Uncorked LA: Union Station Wine Event (The Good & The Bad…)
Last updated 01/25/24 ⚘ First posted 08/13/23
~6 minutes to read.
As you may or may not know, I’m a major wine-lover.
I take notes on nearly every new wine I drink and keep them all in a massive spreadsheet, along with the vintage, location, and everything else.
So when I heard about this event called “Uncorked: Union Station” happening at, well, Union Station in downtown Los Angeles, I knew I had to go. (I live in DTLA – just a ten minute rideshare away!) This was Saturday, January 28th, 2023.
I used to pass through Union Station a lot, and I love the space. They actually have restaurants, stores, and both indoor and outdoor event spaces. It’s a really cool building, there are films shot there all the time too.
And they gave us these neat little custom glasses!
Although it was mostly fun, there were some very weird and lame parts of this event, too.
Uncorked: The Fun Parts
After getting in, I was amazed at how much of the station had been taken over by wine booths. There were 3 or 4 distinct areas, including a main hall, the whole outdoor section, and one or two other small areas inside too.
The main hall was full and spectacular!
There were dozens of tables set up with a different vineyard or wine company at each one, and each had anywhere from 2-6 bottles they’d happily pour you samples of.
The tables looked like this, and were this full at least:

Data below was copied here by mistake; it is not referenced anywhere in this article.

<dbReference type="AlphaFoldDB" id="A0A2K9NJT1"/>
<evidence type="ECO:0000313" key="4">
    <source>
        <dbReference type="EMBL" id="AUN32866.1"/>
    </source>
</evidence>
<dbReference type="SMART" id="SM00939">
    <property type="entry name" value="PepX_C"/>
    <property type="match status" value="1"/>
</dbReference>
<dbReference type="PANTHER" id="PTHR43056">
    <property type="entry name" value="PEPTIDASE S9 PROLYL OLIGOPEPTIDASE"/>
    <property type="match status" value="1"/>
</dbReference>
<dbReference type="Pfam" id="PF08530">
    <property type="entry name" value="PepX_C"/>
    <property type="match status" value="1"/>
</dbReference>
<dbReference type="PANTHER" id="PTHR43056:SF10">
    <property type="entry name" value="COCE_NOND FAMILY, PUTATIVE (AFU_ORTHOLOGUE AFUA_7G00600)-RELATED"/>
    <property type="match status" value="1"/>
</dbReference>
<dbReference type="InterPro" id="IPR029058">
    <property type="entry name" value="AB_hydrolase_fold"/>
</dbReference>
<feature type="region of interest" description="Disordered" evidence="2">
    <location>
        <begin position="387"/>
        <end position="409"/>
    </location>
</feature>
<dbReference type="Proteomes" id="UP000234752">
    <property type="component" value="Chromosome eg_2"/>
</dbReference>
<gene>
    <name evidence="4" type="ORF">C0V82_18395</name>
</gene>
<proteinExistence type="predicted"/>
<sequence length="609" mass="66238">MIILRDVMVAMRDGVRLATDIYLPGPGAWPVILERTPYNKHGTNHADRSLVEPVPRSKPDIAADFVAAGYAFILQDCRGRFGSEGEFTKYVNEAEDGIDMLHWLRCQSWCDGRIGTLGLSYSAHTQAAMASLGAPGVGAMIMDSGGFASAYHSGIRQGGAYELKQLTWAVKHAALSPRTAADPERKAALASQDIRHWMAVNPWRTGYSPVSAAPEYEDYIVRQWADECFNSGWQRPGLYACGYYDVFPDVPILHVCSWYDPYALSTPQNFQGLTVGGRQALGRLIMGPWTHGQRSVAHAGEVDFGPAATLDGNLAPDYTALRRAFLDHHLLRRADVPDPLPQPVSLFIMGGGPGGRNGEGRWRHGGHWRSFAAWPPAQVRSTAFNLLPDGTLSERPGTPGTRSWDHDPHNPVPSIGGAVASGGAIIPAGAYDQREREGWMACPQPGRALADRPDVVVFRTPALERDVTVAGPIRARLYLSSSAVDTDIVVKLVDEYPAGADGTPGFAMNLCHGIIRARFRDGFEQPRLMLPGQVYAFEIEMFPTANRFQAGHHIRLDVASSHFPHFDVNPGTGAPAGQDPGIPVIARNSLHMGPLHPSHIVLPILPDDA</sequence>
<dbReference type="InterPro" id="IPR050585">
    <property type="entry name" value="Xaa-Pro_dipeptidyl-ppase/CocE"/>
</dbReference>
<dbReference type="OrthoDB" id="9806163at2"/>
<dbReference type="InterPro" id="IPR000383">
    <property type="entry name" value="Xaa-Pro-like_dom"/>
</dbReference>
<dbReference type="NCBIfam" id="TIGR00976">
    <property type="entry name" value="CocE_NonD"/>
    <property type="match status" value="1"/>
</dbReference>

Rest assured that they would not run out, they all had plenty more bottles around.
The coolest part, though, was that Union Station had turned all of the old train ticketing booths into wine sample stations as well. LOOK AT HOW COOL THIS IS:
Seriously, I loved this concept so much, and it worked so well too. I hope they come back here again just for this!
They had an indoor band play some great jazz music too.
I sampled at least one option (and often 2-4) from every single table here! The lines were usually super short, only waiting at most a couple minutes. There were one or two with longer lines for whatever reason, but even they weren’t bad.
I also went outside. Check out this quick video of the premises:
It’s a great space, lots of room, a good DJ, and even more wine. Some great champagne brands out here, some green wine, a lot of independent places – the selection was really spectacular!
I didn’t really care to dance with a bunch of strangers though, so I went back inside to finish off some other booths in other areas.
There was also this big thing you could step in that had a camera spinning around you, which would then take a slow-motion 360 video of you.
I tried it, but oh man. I didn’t realize how long it would record – I thought it had finished when it was still halfway through! Tired and a little drunk, my actions weren’t as cool as they probably would’ve been had they had this thing set up at the beginning of the event.
Oh well – still a fun souvenir! I’ll know better for next time.
Overall it was a very fun event and I’m really glad I went – so glad that I went to the next one half a year later at the Science Center.